Legendary Military Battles: Iwo Jima, Massive Marine Invasion

Iwo Jima

Iwo Jima was home to some of the bloodiest battles fought during World War II. On February 19, 1945, Americans invaded the small island off the coast of Japan and started the five-week battle.

The island had three airfields and could be a staging area for invading Japan. However, Japan had sustained heavy losses throughout the war, including their planes.

The few they had left were not enough to protect the countries line of defense. So the Americans decided that because of this, it was time to attack, and the battle should only last a few days.

However, the Japanese had taken measures to defend themselves utilizing their landscape and jungles. So when the U.S. Marines launched their amphibious assault on Iwo Jima, they were not expecting to be met challenges.

Iwo Jima Invasion

The first challenge the Marines faced was getting up onto the beach. The dunes were made of soft volcanic ash that was difficult to climb up and hard for vehicles to manage.

The Japanese patiently waited for their moment to strike, while the American’s assumed their airstrike was effective. Then, with the Marines clambering to get up on the beaches, General Tadamichi Kuribayashi’s artillery positions hidden in the mountains began firing.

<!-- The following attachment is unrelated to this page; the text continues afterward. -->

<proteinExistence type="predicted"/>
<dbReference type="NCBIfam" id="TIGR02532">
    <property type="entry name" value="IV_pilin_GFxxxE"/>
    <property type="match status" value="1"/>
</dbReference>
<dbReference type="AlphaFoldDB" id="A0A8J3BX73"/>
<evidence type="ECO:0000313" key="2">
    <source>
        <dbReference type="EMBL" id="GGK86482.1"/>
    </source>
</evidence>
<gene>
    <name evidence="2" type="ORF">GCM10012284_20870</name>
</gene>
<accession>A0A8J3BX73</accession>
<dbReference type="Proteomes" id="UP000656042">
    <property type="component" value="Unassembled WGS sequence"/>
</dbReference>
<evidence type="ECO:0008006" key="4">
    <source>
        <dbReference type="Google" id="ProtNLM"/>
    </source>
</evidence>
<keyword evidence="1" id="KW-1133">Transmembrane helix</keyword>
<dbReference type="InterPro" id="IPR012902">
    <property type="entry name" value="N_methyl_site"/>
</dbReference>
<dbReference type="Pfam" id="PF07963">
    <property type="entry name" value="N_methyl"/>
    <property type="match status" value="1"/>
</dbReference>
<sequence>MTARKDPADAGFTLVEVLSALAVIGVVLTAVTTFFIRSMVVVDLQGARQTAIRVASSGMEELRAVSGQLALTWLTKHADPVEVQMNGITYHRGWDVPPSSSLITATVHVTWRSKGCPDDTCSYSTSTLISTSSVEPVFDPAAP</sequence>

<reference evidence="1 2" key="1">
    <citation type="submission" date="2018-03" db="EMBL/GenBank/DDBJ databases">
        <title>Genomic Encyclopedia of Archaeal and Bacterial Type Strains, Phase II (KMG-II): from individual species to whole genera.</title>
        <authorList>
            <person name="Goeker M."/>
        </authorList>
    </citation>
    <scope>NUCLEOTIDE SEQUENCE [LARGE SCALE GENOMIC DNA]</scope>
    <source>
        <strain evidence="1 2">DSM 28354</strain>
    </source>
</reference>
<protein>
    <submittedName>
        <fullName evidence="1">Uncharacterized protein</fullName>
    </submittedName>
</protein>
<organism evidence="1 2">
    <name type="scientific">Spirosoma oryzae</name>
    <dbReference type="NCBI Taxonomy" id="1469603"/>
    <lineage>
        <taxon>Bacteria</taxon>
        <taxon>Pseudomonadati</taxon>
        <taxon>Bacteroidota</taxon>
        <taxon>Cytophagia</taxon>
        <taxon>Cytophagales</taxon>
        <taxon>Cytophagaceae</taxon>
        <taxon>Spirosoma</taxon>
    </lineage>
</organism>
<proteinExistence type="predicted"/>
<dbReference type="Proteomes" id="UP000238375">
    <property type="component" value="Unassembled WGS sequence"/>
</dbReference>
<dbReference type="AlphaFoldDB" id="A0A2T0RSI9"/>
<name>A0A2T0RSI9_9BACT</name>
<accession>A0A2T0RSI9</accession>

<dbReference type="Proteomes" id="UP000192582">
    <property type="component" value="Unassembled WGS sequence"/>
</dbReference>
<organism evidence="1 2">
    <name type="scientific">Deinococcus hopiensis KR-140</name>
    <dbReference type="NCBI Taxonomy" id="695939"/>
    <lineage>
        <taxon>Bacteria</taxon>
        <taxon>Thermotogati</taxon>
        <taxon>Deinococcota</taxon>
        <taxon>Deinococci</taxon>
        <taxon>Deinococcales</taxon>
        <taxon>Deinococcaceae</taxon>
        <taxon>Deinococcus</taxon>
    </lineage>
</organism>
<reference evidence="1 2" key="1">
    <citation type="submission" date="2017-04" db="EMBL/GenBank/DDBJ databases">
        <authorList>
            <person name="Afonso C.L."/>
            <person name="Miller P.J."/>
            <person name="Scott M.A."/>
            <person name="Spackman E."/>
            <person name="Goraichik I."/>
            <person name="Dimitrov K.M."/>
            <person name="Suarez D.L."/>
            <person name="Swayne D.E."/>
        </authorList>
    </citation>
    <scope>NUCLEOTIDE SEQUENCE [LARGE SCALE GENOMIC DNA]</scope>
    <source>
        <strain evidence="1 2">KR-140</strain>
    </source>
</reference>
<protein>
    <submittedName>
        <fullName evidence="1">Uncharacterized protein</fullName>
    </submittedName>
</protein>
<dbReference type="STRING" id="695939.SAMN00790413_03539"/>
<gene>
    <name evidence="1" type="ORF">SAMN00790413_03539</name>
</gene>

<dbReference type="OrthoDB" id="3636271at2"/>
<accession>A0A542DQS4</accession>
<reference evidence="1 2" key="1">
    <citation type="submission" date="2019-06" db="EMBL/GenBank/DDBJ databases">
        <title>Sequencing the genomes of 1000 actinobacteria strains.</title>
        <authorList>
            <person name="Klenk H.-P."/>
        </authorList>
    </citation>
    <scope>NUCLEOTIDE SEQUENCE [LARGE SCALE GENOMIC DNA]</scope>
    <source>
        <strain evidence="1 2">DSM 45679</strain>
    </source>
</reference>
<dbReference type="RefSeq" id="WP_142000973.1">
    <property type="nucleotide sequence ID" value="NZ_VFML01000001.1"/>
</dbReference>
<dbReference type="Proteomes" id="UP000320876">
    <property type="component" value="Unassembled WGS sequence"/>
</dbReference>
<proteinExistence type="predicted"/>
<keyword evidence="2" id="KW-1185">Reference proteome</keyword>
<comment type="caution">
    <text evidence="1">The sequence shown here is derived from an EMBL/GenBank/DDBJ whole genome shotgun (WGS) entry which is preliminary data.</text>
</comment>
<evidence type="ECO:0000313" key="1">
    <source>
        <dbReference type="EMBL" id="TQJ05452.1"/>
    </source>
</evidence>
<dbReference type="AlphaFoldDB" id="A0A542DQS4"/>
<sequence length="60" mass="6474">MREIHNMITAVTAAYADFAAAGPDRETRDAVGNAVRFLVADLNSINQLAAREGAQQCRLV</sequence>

The attacks inflicted major casualties on the Marines. Then, at dusk, the Japanese soldiers attacked the Marines, but they finally made some headway and took one of Iwo Jima’s airfields.

Taking The Island

In a matter of days, 70,000 Marines made their way onto Iwo Jima, outnumbering the Japanese. However, many American soldiers were injured or killed in the 5-week battle.

The Japanese also suffered great losses and ran low on their supplies, including weapons and food. Most of their attacks happened under cover of darkness.

Kuribayashi’s final banzai attack occurred on March 25, 1945, with 300 men. While the American’s took a major hit, they stopped the attack.

Iwo Jima was declared captured on the 26th. But the following week was still spent fighting the Japanese holdouts in the island’s jungles. The final holdouts did not surrender until four years after WWII ended.

Unfortunately, the U.S. military never used the island as a staging point.

Commemorating The Battle

A statue was placed by Arlington National Cemetery in 1954 to honor those who fought at Iwo Jima. Clint Eastwood made Flags of Our Fathers and Letters from Iwo Jima in 2006.

Sources: 1, 2

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